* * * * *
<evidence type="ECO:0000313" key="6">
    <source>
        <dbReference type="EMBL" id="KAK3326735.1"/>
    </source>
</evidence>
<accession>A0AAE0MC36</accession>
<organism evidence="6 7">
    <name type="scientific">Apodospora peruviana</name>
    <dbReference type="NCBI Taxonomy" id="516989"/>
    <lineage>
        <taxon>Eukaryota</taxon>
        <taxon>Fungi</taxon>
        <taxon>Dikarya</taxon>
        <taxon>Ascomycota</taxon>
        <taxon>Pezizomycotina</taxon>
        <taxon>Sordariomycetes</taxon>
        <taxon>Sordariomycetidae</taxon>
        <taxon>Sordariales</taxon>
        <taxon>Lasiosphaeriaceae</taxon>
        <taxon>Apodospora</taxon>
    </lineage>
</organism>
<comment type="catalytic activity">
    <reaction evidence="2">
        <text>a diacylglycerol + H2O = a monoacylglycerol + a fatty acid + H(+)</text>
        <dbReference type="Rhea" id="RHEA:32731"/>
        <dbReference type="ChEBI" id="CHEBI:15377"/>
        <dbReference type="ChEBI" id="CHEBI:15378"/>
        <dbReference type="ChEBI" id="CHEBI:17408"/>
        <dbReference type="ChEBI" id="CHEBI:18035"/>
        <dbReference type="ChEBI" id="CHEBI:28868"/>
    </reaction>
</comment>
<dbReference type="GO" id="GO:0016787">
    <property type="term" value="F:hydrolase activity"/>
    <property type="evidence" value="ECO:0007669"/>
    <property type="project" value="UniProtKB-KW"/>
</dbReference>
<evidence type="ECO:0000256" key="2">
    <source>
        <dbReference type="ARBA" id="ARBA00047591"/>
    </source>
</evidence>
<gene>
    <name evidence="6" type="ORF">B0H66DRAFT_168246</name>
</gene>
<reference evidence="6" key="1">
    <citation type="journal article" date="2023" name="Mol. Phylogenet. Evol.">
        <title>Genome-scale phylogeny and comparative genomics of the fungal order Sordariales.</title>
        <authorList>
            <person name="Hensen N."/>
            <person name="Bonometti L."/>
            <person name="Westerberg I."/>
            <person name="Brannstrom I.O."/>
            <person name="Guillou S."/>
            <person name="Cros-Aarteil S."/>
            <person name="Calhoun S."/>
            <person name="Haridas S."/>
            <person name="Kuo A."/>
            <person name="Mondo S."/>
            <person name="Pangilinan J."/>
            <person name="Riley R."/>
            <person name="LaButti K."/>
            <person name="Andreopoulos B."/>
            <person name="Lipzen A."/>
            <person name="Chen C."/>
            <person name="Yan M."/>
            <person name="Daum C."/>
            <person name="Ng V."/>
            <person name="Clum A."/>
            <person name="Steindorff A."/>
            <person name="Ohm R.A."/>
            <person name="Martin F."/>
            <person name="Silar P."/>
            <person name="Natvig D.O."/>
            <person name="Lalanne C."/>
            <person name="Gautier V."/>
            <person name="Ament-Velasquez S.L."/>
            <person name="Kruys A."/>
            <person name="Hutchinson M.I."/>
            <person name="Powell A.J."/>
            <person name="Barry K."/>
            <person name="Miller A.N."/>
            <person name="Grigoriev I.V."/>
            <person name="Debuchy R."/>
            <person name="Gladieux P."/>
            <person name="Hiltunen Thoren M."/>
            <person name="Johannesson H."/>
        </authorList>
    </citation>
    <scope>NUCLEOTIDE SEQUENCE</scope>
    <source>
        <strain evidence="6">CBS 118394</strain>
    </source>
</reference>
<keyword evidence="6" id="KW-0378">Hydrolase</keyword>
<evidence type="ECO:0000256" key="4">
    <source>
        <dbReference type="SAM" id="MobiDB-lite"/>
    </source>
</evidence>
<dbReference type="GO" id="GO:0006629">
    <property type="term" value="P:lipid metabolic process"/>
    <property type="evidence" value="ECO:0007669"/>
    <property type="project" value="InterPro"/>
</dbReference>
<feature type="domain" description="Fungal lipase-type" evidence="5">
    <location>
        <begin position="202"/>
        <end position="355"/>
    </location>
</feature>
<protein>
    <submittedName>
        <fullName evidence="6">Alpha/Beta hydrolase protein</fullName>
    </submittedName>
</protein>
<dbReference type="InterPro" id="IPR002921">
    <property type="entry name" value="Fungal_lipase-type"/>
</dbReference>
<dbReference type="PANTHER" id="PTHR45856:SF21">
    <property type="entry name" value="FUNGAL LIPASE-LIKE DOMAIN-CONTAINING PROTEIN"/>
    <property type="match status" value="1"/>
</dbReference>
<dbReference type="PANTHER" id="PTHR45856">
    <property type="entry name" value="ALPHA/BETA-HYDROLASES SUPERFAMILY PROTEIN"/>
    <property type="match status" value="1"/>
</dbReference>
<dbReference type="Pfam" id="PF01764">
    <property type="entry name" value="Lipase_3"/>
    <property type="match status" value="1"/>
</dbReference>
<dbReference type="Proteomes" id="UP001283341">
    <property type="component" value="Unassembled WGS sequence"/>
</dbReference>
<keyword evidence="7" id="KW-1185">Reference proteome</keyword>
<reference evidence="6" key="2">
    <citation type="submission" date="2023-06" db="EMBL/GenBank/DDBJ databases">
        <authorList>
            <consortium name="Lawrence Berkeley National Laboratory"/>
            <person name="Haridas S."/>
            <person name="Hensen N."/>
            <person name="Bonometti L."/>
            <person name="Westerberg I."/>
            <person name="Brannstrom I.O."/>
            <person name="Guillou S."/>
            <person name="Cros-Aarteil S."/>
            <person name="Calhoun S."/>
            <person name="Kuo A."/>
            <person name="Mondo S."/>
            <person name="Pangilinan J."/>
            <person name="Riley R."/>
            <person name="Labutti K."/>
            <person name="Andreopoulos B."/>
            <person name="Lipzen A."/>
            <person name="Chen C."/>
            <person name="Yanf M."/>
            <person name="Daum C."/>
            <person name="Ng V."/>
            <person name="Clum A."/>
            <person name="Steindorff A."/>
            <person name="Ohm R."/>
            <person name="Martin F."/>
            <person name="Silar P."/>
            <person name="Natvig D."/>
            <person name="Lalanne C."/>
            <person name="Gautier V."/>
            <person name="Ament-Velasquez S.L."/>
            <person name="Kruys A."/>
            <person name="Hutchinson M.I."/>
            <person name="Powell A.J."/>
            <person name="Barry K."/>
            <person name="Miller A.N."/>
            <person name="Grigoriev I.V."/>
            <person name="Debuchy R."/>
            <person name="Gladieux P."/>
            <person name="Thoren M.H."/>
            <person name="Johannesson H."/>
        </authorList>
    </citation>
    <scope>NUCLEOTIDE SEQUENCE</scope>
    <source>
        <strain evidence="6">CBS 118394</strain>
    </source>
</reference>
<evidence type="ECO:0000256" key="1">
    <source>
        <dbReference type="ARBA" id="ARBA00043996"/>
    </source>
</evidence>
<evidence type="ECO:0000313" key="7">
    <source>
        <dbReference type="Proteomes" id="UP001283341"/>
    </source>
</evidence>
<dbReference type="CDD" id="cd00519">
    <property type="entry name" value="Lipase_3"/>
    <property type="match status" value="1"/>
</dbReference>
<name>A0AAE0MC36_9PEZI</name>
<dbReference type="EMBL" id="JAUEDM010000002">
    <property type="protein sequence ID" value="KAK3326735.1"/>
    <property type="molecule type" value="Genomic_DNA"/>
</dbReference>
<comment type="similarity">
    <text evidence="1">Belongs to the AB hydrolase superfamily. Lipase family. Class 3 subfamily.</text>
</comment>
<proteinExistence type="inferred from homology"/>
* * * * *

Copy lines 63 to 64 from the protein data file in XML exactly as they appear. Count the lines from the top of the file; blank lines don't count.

            <person name="LaButti K."/>
            <person name="Andreopoulos B."/>